Pharmacokinetics of ethanol: a review

Alcohol Clin Exp Res. 1980 Jan;4(1):6-21. doi: 10.1111/j.1530-0277.1980.tb04785.x.


The pharmacokinetics of ethanol in man are reviewed from a historical perspective from the earliest attempts at kinetic analysis of urinary data in 1899 to the present nonlinear analysis of blood alcohol concentration (BAC) and time data. Review of the various kinetic theories that have been utilized to describe the kinetics of alcohol metabolism is provided. Extensive review is made of recent investigations supporting the application of Michaelis-Menten enzyme kinetics to describe alcohol metabolism. Results of direct, nonlinear least-squares computer fitting of BAC following intravenous and oral feeding of alcohol both in the fasting and fed states are presented with appropriate theory. The kinetics of the oral absorption of alcohol and the relationship among stomach emptying rate, the apparent absorption rate, and the area under the BAC-time curve are discussed and data presented. The kinetics of multiple Michaelis-Menten pathways are discussed with application to the (potential) contributions of the MEOS and/or ADH systems to the observed BAC curve and resultant kinetic parameters. Several methods of obtaining pharmacokinetic (Michaelis-Menten) parameters from BAC curves and their interpretation and usage in comparative studies are presented.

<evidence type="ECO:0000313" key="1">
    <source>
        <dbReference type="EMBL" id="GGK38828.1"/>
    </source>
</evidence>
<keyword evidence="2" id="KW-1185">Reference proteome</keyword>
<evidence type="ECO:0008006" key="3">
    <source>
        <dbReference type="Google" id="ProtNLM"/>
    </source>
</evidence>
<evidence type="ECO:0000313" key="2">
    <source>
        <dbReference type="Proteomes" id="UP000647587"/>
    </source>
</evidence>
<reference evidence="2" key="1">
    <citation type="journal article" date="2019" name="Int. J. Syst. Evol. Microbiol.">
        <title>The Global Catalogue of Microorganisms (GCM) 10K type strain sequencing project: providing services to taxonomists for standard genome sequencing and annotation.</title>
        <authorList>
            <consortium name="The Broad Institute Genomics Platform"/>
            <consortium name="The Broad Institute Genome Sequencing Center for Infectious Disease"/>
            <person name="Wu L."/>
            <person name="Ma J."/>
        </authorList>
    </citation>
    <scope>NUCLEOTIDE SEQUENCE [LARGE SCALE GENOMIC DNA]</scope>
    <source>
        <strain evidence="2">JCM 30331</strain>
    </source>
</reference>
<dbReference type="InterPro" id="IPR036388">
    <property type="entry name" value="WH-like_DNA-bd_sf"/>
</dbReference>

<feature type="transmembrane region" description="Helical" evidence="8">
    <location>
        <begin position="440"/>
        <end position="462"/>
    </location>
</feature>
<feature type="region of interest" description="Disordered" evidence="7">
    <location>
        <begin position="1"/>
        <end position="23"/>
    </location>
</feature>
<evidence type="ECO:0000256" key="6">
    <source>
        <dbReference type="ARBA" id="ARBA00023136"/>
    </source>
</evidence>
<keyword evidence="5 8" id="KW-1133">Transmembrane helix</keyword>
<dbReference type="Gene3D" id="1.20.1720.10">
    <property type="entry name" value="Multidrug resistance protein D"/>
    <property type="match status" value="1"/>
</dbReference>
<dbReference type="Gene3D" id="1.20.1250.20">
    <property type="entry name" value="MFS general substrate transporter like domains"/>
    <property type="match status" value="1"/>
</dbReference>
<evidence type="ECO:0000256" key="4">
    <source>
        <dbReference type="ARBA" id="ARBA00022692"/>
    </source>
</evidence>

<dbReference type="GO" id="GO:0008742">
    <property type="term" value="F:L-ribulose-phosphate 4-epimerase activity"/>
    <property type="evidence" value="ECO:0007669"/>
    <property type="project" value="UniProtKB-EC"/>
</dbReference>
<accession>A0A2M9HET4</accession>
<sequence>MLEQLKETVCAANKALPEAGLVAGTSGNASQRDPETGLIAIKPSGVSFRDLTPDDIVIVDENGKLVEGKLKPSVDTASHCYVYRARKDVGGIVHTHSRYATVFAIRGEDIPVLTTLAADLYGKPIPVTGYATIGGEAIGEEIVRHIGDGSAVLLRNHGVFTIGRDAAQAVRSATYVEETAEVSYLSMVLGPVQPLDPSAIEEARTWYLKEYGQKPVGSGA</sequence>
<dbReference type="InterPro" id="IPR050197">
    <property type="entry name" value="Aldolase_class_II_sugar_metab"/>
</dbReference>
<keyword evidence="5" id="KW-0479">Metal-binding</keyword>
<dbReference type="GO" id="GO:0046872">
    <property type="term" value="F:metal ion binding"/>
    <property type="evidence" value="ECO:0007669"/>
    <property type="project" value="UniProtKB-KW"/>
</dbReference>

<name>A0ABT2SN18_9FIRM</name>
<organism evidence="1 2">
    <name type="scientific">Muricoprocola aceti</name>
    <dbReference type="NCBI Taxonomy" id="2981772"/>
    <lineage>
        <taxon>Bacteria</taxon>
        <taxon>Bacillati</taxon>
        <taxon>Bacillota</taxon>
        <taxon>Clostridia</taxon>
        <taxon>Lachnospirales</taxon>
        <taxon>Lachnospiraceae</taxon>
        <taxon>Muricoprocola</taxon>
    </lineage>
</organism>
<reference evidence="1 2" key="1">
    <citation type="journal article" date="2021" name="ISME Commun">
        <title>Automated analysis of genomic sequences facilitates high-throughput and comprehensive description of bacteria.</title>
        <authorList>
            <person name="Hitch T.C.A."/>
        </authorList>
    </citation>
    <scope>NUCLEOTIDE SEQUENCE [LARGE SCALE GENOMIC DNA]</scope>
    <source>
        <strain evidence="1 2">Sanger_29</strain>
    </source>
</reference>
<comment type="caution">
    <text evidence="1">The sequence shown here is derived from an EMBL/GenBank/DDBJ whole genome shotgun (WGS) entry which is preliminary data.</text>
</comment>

Publication types

  • Review

MeSH terms

  • Ethanol / blood
  • Ethanol / metabolism*
  • Ethanol / urine
  • Humans
  • Intestinal Absorption / drug effects
  • Kinetics
  • Time Factors


  • Ethanol